Intensity and technique lead to hustle plays.
Play against the game.

Team attitude: Philippians 2:1-5

Wednesday, January 13, 2010

Success Lessons from Papa John

There is something about this guy that amazes me. He seems so down to earth, and yet he seems dead set on world domination at the same time. I would love to have someone say the exact same thing about me. Here's some advice John Schnatter recently doled out to Brenna Fisher in a recent article:

The Do's and Dont's:

- Love what you do. Schnatter says, "If you have a passion and you're proud of it, you'll do a good job." I think we're all passionate about the game. That shouldn't be an issue for most coaches.

- Be the best in your class and offer the best product. "We want to be the best pizza delivery company in the world and we think we can be," he says. We as coaches are pretty limited in the area of physical product. Our product is ourselves and our teams; our character and teaching.

- Teach people leadership. "It is very fulfilling to watch people grow," Schnatter says. I think this is why I like this guy so much. He invests in his people. We as coaches need to take this same approach. Sure we want to win, but think past wins and losses. Invest in your players and they will in turn invest in the program. A great resource for this Is Jeff Janssen!

- Give up hope too early. I recently read on twitter, Kevin Eastman touched on this. He said, "Coach your team every day -- even if losing games -- don't let the result keep you from your job!! Hard to do some days -- but necessary!!" (I consider myself EXTREMELY lucky to have spent 5 years working for Coach Eastman; such a great basketball mind)

- Be afraid to confront the facts (especially the ugly ones) and tackle challenges. The efficiency rating I posted earlier is a great objective tool to assess the facts. Another great nugget from Coach Eastman on this, "Continue to evaluate what you are doing for your team every day; are you getting the most out of your ability? Are you doing your job completely?"

- Be arrogant. Schnatter states, "When companies start to fall apart, it's because they think they're smarter, they're not open and they don't watch trends." There is a lot to be said about character. Being arrogant will eventually catch up to you.

Goal Achievement - Making Your Case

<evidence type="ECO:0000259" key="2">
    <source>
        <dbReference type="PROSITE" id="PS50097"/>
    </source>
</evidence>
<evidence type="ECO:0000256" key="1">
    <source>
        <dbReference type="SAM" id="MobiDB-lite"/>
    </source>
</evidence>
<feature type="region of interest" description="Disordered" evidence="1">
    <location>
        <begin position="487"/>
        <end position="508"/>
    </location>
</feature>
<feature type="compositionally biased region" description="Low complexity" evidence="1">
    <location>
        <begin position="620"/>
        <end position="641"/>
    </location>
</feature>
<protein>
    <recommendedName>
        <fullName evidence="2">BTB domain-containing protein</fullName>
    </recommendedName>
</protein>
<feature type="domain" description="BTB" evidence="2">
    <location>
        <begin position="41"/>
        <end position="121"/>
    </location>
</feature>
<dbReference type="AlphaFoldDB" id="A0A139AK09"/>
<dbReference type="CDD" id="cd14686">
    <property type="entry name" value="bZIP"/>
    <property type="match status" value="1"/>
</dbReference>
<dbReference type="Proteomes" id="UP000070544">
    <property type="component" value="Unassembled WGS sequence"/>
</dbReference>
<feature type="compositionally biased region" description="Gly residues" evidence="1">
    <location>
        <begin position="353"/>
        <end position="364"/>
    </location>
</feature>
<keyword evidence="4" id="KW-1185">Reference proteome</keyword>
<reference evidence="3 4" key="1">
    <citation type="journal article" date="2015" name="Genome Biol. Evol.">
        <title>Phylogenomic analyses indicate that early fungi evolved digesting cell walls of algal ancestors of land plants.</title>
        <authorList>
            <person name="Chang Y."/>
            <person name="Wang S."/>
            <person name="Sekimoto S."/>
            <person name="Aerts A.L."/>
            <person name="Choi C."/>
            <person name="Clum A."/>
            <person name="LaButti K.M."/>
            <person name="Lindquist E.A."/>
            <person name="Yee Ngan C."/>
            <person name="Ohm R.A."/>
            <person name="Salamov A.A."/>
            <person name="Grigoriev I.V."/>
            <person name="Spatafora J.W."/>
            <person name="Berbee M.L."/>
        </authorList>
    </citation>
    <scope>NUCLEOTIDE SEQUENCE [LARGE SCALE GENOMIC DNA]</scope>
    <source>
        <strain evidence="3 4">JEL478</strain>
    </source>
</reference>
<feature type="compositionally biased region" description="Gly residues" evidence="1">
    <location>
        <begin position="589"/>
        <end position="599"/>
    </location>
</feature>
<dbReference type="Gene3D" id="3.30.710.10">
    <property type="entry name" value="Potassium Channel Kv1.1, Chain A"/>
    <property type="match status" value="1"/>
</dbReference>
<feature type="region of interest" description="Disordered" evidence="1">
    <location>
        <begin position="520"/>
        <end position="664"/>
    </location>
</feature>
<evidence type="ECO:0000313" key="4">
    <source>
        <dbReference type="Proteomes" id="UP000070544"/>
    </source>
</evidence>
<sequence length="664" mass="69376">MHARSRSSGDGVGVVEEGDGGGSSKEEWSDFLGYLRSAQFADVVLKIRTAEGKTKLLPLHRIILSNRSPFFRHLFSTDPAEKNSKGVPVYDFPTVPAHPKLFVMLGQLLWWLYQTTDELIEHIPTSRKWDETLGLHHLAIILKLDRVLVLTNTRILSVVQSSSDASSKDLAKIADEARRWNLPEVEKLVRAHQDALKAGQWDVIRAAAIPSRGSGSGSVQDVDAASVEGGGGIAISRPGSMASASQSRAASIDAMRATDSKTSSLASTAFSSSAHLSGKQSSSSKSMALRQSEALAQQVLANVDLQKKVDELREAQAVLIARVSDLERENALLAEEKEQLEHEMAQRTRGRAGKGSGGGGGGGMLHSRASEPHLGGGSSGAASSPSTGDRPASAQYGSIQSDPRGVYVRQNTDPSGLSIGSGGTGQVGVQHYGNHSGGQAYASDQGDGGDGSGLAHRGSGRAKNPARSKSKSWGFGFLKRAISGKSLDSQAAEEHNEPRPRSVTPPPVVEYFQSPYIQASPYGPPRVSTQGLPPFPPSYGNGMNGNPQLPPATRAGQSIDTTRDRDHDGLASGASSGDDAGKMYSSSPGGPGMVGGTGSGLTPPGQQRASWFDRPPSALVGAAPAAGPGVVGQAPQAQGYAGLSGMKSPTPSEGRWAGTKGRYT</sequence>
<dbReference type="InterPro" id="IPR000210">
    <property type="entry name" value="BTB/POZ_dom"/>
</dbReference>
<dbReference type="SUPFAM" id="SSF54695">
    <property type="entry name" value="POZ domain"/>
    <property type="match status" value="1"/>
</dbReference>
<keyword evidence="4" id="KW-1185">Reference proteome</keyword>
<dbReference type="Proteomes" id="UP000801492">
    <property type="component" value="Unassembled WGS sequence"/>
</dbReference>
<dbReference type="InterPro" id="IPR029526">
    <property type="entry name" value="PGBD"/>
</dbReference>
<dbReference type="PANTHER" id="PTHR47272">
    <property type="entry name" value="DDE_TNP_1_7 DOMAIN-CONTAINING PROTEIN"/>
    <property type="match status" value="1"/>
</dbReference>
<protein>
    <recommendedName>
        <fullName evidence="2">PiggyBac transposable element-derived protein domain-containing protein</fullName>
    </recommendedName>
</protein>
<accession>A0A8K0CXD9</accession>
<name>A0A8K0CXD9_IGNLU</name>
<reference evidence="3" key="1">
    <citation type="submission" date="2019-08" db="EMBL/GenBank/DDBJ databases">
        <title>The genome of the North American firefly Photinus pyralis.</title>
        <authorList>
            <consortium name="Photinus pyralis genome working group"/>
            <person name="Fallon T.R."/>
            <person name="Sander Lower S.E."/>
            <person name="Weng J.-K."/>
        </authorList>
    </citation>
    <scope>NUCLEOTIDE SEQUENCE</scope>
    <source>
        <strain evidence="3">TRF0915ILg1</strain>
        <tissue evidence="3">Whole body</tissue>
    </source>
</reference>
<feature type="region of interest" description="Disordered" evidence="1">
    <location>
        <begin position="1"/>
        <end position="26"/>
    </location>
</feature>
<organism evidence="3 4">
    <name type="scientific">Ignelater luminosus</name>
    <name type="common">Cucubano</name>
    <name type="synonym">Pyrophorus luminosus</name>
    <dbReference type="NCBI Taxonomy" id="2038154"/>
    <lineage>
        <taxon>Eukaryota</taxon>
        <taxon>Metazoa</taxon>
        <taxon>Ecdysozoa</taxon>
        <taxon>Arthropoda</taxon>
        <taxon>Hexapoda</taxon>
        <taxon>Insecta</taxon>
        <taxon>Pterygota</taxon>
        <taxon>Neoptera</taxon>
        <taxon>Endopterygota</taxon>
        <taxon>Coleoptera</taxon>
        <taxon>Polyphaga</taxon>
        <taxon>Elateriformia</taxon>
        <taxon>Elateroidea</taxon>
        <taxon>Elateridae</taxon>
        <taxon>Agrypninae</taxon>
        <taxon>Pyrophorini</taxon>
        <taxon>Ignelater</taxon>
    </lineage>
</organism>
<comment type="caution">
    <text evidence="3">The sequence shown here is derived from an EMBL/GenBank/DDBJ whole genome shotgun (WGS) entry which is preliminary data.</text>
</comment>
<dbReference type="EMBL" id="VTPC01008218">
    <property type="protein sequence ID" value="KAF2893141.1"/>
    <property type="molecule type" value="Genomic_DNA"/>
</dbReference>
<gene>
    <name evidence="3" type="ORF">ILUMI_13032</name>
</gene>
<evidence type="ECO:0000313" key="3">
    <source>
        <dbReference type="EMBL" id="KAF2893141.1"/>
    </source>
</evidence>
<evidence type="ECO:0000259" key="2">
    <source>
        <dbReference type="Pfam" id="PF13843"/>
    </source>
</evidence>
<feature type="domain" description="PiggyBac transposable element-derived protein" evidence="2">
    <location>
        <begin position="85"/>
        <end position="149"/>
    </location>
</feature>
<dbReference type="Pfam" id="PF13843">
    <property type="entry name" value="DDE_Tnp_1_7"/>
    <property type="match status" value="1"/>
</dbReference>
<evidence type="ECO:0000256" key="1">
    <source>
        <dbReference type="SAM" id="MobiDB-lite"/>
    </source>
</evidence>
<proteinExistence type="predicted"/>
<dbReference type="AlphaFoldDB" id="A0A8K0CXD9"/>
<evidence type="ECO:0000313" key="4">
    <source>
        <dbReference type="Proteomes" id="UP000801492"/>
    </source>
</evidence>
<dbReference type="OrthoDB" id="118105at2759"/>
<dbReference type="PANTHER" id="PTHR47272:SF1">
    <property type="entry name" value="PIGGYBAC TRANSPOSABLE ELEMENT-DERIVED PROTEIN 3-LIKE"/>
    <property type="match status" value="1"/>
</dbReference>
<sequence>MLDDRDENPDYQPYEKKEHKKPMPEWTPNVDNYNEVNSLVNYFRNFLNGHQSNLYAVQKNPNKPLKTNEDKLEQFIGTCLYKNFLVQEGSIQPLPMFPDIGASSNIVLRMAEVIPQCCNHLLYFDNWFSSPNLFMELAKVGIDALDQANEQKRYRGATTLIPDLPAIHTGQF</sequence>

This is something that I share with my post players. It can be translated from on the court to the classroom and obviously to the business world. I remind our guys frequently that if it really is important to them, they'll find a way. I like the way this is explained in that they have to answer the question of why it is important to them. The answer has got to be more specific than just "because".

From Success magazine's February 2010 issue:

Make your case to achieve your goal.

If someone you love calls you with an emergency, you rush to help, right? It's because your "why," or reason your reason for doing it, is clear and important. You don't have to give it much thought. Your actions are almost automatic.

When your reasons for doing something are big enough, you will have the motivation to make sure it happens. If you want to run your first marathon, publish a book, break your sales goal, spend more time with your family or take your business to the next level, you first have to answer the question: Why? Your answer builds your case for staying disciplined.

1. Write out your why. Ask yourself, "Why do I want X?" and write down your answer.

2. Be specific and clear. Example: "I want to be able to bench-press 200 pounds, because then I will be in better shape." Or, "I want to work harder on my business to land that big account." Include how your life will improve if you hit your goal.

3. When you find yourself slipping on your goal, remember or reread your why. Or use it as your personal mantra.

Once you make your case strong enough, you will win your personal trials.